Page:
A little Spanish it will be a snap - but don't expect Vail, or Copper, more like Eldora/Loveland/A-Basin.

          (At least it was that way.)

          In term of an adventure, a 1 out of 10, and if you fluent in Spanish, a 0 out of 10.

          I was never on a weekend, my sense, you do not want to go to Valle Navado on a weekend, but the drive
          up is not to be missed! Plan your trip that way. The local Santiago resorts are ... are just that.

          As to the rest of the country ... that is another story.

          Don't miss the other "tourist stuff" - Chile has "public transportation", so a day trip to the coast is not a problem.

          Chile I think now wants about $130 cash as an entry fee ... google says it is $160.00! Ouch!

          Cash only when I was there or they confiscate your skis! Ha! Ha!

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          Learn to like mayonnaise.

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          Food is good (even the Miami International Airport has better food than 95% of America.)

          Dead-heading back yesterday.

          New Zealand is even easier ... and won't have to dig for you ski bag through the piles of ski bags ...
          remember Chile is nearly no jet lag.

          Last edited by !ski; 1 January 2014, 02:32 PM.


          • #6
            I went to Portillo last summer, late July. The base wasn't at its highest that early and the lake wasn't frozen to access a lot of the sidecountry, but we got a big storm while we were there and pretty much skied powder all week out it. We were there during Brazil's holiday weeks so it was mostly beginner families meaning the advanced terrain was getting skied by not many people, and side country that was available (areas above the lifts) had only a few of us hiking to it meaning fresh tracks all week. I guess August is Norte Americano month and while the base is better and better chance of frozen lake for vastly expanded sidecountry everyone there is skiing the goods. September does maybe sound like the best of both worlds- even better snowpack and just a lot of racers training there etc.Click image for larger version

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            Reluctant enthusiast, part-time crusader, half-hearted fanatic


            • #7
              September does maybe sound like the best of both worlds- even better snowpack and just a lot of racers training there etc.
              The racers are fun to watch and rode a lift with Bode and Daron once. But biggest bummer ever was when they closed off the high traverse to El Estadio for "the bug." This swiss dude with a parachute on his back spent all week trying to break world speed record. Temps were too warm so he failed. While the rest of us only drooled and cursed at the vast area off untouched corn that remained out of reach until after we had to go home.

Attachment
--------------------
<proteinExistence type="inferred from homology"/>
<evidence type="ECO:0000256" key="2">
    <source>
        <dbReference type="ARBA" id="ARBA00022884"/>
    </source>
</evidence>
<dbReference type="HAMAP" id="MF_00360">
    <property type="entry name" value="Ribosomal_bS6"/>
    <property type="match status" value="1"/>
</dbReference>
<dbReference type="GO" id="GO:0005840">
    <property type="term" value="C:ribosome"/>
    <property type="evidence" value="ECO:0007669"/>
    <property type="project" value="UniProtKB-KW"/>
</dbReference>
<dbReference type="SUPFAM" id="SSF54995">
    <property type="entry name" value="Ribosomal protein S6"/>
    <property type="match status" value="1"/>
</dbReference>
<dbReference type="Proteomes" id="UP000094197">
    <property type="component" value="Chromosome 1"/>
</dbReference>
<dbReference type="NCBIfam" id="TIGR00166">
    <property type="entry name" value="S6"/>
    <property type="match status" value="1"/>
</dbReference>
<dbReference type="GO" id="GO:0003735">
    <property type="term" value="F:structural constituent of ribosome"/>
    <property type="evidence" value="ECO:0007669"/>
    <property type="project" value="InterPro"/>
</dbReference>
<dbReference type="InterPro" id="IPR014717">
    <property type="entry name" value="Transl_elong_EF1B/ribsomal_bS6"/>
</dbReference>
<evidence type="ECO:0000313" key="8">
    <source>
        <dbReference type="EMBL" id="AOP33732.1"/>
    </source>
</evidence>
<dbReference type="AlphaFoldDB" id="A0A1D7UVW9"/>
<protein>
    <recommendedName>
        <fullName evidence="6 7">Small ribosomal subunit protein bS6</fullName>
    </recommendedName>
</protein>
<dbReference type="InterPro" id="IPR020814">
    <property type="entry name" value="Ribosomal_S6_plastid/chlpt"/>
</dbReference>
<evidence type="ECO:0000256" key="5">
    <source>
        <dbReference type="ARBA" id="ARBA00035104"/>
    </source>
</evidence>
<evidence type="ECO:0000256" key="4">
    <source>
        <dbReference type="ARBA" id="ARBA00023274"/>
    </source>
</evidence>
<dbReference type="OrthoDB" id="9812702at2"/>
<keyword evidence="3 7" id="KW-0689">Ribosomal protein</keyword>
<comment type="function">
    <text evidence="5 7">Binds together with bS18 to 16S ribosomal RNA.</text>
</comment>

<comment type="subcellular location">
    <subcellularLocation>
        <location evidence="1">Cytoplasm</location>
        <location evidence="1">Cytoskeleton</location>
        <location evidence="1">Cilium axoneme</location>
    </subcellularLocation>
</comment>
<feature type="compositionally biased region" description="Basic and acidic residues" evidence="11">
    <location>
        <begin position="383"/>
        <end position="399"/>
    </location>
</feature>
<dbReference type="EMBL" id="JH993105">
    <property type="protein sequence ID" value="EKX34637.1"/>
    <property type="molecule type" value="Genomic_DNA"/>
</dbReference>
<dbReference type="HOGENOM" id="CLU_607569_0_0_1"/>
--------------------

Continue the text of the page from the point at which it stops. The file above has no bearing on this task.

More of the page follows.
Another great thing about S.America is the locales stay up late and get up late. Only time I've been down there during depth of winter was June 15 for opening day. Huge floods in Santiago were on the nightly news. We got cheap last minute tickets and arrived night before lifts opened for the season. Hotel was freezing since evidentially it takes a while for boilers to kick in. Hadn't snowed in a couple days but there'd been almost 200 inches in previous few weeks. So we figured we should be in line at least 15 minutes early. Turns out we skied a couple hours before seeing anyone else even riding lifts. This isn't to say that lift lines don't get long or powder lines don't get skied out. That is true everywhere in world. But unlike most places in N.America you don't need to freeze in line for an hour plus in order to be in the first wave on a powder day.


              • #8
                We went for the month of August and were pleased. Bony to begin with and fat, but still pow, at the end. Portillo was great... we stayed at the "hostel" just up the pass right at the border - mostly military but a few skiers but screaming deal with giant stocked kitchen. Touring across the border in the Christo Redentor area was a highlight. Really enjoyed the smaller ski area "Penitentes" down the canyon from Portillo on the Argentina side -grab the bus to Mendoza. More of a locals than international scene but plenty of lodging and very fun skiing - although not as dramatic as Portillo or Las Lenas. I would really recommend a layover, or even base-camp at Upsallata - very cool mellow town at the base of the mountains.